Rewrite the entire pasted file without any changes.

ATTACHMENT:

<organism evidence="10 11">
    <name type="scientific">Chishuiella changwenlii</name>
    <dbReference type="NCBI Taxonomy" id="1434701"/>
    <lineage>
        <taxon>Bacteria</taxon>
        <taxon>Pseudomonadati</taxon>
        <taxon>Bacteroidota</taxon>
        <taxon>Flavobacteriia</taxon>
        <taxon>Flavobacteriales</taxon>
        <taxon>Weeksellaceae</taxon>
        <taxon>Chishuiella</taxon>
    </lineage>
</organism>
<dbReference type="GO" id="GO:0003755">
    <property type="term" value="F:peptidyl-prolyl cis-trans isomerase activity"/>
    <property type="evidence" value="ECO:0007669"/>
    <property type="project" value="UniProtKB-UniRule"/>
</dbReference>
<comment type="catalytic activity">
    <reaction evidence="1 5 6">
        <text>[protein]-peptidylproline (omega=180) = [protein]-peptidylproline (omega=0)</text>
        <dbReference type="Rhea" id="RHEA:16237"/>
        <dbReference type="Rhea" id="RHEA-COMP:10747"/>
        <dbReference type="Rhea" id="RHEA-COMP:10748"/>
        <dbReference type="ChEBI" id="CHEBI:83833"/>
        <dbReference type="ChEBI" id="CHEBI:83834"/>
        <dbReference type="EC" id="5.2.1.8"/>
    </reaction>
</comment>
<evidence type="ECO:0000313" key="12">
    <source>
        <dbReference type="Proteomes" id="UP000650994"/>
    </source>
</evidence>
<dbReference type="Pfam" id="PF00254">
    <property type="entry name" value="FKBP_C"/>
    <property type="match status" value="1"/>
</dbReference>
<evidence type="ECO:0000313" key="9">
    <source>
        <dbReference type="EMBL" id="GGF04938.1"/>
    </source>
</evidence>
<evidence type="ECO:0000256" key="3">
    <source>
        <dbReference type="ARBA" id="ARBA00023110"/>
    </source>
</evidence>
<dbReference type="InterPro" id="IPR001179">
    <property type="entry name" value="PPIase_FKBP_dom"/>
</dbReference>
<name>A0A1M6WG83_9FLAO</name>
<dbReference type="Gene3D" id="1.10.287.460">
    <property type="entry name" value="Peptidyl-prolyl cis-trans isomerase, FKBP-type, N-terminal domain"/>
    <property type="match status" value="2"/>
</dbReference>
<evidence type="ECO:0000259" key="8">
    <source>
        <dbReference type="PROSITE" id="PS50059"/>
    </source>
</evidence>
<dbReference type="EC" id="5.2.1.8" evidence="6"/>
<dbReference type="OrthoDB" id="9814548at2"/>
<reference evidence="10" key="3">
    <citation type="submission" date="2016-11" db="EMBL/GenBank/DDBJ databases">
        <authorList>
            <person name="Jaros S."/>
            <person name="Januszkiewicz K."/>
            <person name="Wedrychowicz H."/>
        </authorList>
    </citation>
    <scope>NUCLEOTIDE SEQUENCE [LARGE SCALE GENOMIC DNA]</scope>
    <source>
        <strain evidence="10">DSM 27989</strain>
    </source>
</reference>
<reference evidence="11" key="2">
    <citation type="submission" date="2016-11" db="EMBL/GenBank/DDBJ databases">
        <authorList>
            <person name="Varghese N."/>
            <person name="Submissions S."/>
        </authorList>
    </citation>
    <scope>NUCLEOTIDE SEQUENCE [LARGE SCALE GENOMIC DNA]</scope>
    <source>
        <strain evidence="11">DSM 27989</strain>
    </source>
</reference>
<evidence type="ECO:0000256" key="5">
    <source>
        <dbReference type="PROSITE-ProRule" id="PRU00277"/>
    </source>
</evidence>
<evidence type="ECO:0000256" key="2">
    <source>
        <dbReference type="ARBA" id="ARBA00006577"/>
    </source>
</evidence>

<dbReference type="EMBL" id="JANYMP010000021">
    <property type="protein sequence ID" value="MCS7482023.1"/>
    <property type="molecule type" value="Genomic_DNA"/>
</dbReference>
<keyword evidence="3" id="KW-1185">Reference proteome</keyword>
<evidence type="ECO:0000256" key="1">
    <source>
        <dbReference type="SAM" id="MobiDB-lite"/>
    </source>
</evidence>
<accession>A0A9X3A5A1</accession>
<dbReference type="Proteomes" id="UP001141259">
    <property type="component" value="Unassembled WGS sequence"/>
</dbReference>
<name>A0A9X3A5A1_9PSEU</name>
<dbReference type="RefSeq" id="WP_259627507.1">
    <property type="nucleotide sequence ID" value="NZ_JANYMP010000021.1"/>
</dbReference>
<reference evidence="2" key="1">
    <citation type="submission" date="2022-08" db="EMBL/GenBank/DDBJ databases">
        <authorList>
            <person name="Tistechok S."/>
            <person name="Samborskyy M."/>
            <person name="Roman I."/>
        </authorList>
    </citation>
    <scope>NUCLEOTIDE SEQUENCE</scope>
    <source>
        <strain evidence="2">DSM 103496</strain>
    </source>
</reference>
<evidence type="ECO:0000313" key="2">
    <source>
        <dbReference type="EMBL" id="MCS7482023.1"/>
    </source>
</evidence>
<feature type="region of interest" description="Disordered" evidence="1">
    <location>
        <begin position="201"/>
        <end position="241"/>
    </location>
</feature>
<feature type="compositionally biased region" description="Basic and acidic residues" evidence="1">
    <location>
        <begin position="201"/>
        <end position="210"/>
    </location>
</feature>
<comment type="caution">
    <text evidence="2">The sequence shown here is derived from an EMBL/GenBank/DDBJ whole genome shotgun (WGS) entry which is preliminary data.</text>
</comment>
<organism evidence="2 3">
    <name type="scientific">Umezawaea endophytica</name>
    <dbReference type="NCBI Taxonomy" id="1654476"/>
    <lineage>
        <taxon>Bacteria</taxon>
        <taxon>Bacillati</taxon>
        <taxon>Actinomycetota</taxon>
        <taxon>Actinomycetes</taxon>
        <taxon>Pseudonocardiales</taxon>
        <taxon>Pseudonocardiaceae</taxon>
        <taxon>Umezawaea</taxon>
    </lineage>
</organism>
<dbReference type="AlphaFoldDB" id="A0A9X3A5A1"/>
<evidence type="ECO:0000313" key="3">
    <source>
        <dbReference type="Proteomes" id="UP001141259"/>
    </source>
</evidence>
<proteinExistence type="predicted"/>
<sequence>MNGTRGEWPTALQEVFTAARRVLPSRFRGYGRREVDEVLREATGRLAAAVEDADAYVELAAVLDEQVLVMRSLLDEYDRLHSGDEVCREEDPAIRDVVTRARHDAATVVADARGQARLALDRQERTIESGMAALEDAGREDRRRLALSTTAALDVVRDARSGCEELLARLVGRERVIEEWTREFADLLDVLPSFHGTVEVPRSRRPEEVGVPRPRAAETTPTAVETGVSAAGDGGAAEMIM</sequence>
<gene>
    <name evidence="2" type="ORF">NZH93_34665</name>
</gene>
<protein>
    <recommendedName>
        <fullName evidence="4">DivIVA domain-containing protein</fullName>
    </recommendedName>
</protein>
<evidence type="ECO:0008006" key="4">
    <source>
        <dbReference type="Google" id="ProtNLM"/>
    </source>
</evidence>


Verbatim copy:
<organism evidence="10 11">
    <name type="scientific">Chishuiella changwenlii</name>
    <dbReference type="NCBI Taxonomy" id="1434701"/>
    <lineage>
        <taxon>Bacteria</taxon>
        <taxon>Pseudomonadati</taxon>
        <taxon>Bacteroidota</taxon>
        <taxon>Flavobacteriia</taxon>
        <taxon>Flavobacteriales</taxon>
        <taxon>Weeksellaceae</taxon>
        <taxon>Chishuiella</taxon>
    </lineage>
</organism>
<dbReference type="GO" id="GO:0003755">
    <property type="term" value="F:peptidyl-prolyl cis-trans isomerase activity"/>
    <property type="evidence" value="ECO:0007669"/>
    <property type="project" value="UniProtKB-UniRule"/>
</dbReference>
<comment type="catalytic activity">
    <reaction evidence="1 5 6">
        <text>[protein]-peptidylproline (omega=180) = [protein]-peptidylproline (omega=0)</text>
        <dbReference type="Rhea" id="RHEA:16237"/>
        <dbReference type="Rhea" id="RHEA-COMP:10747"/>
        <dbReference type="Rhea" id="RHEA-COMP:10748"/>
        <dbReference type="ChEBI" id="CHEBI:83833"/>
        <dbReference type="ChEBI" id="CHEBI:83834"/>
        <dbReference type="EC" id="5.2.1.8"/>
    </reaction>
</comment>
<evidence type="ECO:0000313" key="12">
    <source>
        <dbReference type="Proteomes" id="UP000650994"/>
    </source>
</evidence>
<dbReference type="Pfam" id="PF00254">
    <property type="entry name" value="FKBP_C"/>
    <property type="match status" value="1"/>
</dbReference>
<evidence type="ECO:0000313" key="9">
    <source>
        <dbReference type="EMBL" id="GGF04938.1"/>
    </source>
</evidence>
<evidence type="ECO:0000256" key="3">
    <source>
        <dbReference type="ARBA" id="ARBA00023110"/>
    </source>
</evidence>
<dbReference type="InterPro" id="IPR001179">
    <property type="entry name" value="PPIase_FKBP_dom"/>
</dbReference>
<name>A0A1M6WG83_9FLAO</name>
<dbReference type="Gene3D" id="1.10.287.460">
    <property type="entry name" value="Peptidyl-prolyl cis-trans isomerase, FKBP-type, N-terminal domain"/>
    <property type="match status" value="2"/>
</dbReference>
<evidence type="ECO:0000259" key="8">
    <source>
        <dbReference type="PROSITE" id="PS50059"/>
    </source>
</evidence>
<dbReference type="EC" id="5.2.1.8" evidence="6"/>
<dbReference type="OrthoDB" id="9814548at2"/>
<reference evidence="10" key="3">
    <citation type="submission" date="2016-11" db="EMBL/GenBank/DDBJ databases">
        <authorList>
            <person name="Jaros S."/>
            <person name="Januszkiewicz K."/>
            <person name="Wedrychowicz H."/>
        </authorList>
    </citation>
    <scope>NUCLEOTIDE SEQUENCE [LARGE SCALE GENOMIC DNA]</scope>
    <source>
        <strain evidence="10">DSM 27989</strain>
    </source>
</reference>
<reference evidence="11" key="2">
    <citation type="submission" date="2016-11" db="EMBL/GenBank/DDBJ databases">
        <authorList>
            <person name="Varghese N."/>
            <person name="Submissions S."/>
        </authorList>
    </citation>
    <scope>NUCLEOTIDE SEQUENCE [LARGE SCALE GENOMIC DNA]</scope>
    <source>
        <strain evidence="11">DSM 27989</strain>
    </source>
</reference>
<evidence type="ECO:0000256" key="5">
    <source>
        <dbReference type="PROSITE-ProRule" id="PRU00277"/>
    </source>
</evidence>
<evidence type="ECO:0000256" key="2">
    <source>
        <dbReference type="ARBA" id="ARBA00006577"/>
    </source>
</evidence>

<dbReference type="EMBL" id="JANYMP010000021">
    <property type="protein sequence ID" value="MCS7482023.1"/>
    <property type="molecule type" value="Genomic_DNA"/>
</dbReference>
<keyword evidence="3" id="KW-1185">Reference proteome</keyword>
<evidence type="ECO:0000256" key="1">
    <source>
        <dbReference type="SAM" id="MobiDB-lite"/>
    </source>
</evidence>
<accession>A0A9X3A5A1</accession>
<dbReference type="Proteomes" id="UP001141259">
    <property type="component" value="Unassembled WGS sequence"/>
</dbReference>
<name>A0A9X3A5A1_9PSEU</name>
<dbReference type="RefSeq" id="WP_259627507.1">
    <property type="nucleotide sequence ID" value="NZ_JANYMP010000021.1"/>
</dbReference>
<reference evidence="2" key="1">
    <citation type="submission" date="2022-08" db="EMBL/GenBank/DDBJ databases">
        <authorList>
            <person name="Tistechok S."/>
            <person name="Samborskyy M."/>
            <person name="Roman I."/>
        </authorList>
    </citation>
    <scope>NUCLEOTIDE SEQUENCE</scope>
    <source>
        <strain evidence="2">DSM 103496</strain>
    </source>
</reference>
<evidence type="ECO:0000313" key="2">
    <source>
        <dbReference type="EMBL" id="MCS7482023.1"/>
    </source>
</evidence>
<feature type="region of interest" description="Disordered" evidence="1">
    <location>
        <begin position="201"/>
        <end position="241"/>
    </location>
</feature>
<feature type="compositionally biased region" description="Basic and acidic residues" evidence="1">
    <location>
        <begin position="201"/>
        <end position="210"/>
    </location>
</feature>
<comment type="caution">
    <text evidence="2">The sequence shown here is derived from an EMBL/GenBank/DDBJ whole genome shotgun (WGS) entry which is preliminary data.</text>
</comment>
<organism evidence="2 3">
    <name type="scientific">Umezawaea endophytica</name>
    <dbReference type="NCBI Taxonomy" id="1654476"/>
    <lineage>
        <taxon>Bacteria</taxon>
        <taxon>Bacillati</taxon>
        <taxon>Actinomycetota</taxon>
        <taxon>Actinomycetes</taxon>
        <taxon>Pseudonocardiales</taxon>
        <taxon>Pseudonocardiaceae</taxon>
        <taxon>Umezawaea</taxon>
    </lineage>
</organism>
<dbReference type="AlphaFoldDB" id="A0A9X3A5A1"/>
<evidence type="ECO:0000313" key="3">
    <source>
        <dbReference type="Proteomes" id="UP001141259"/>
    </source>
</evidence>
<proteinExistence type="predicted"/>
<sequence>MNGTRGEWPTALQEVFTAARRVLPSRFRGYGRREVDEVLREATGRLAAAVEDADAYVELAAVLDEQVLVMRSLLDEYDRLHSGDEVCREEDPAIRDVVTRARHDAATVVADARGQARLALDRQERTIESGMAALEDAGREDRRRLALSTTAALDVVRDARSGCEELLARLVGRERVIEEWTREFADLLDVLPSFHGTVEVPRSRRPEEVGVPRPRAAETTPTAVETGVSAAGDGGAAEMIM</sequence>
<gene>
    <name evidence="2" type="ORF">NZH93_34665</name>
</gene>
<protein>
    <recommendedName>
        <fullName evidence="4">DivIVA domain-containing protein</fullName>
    </recommendedName>
</protein>
<evidence type="ECO:0008006" key="4">
    <source>
        <dbReference type="Google" id="ProtNLM"/>
    </source>
</evidence>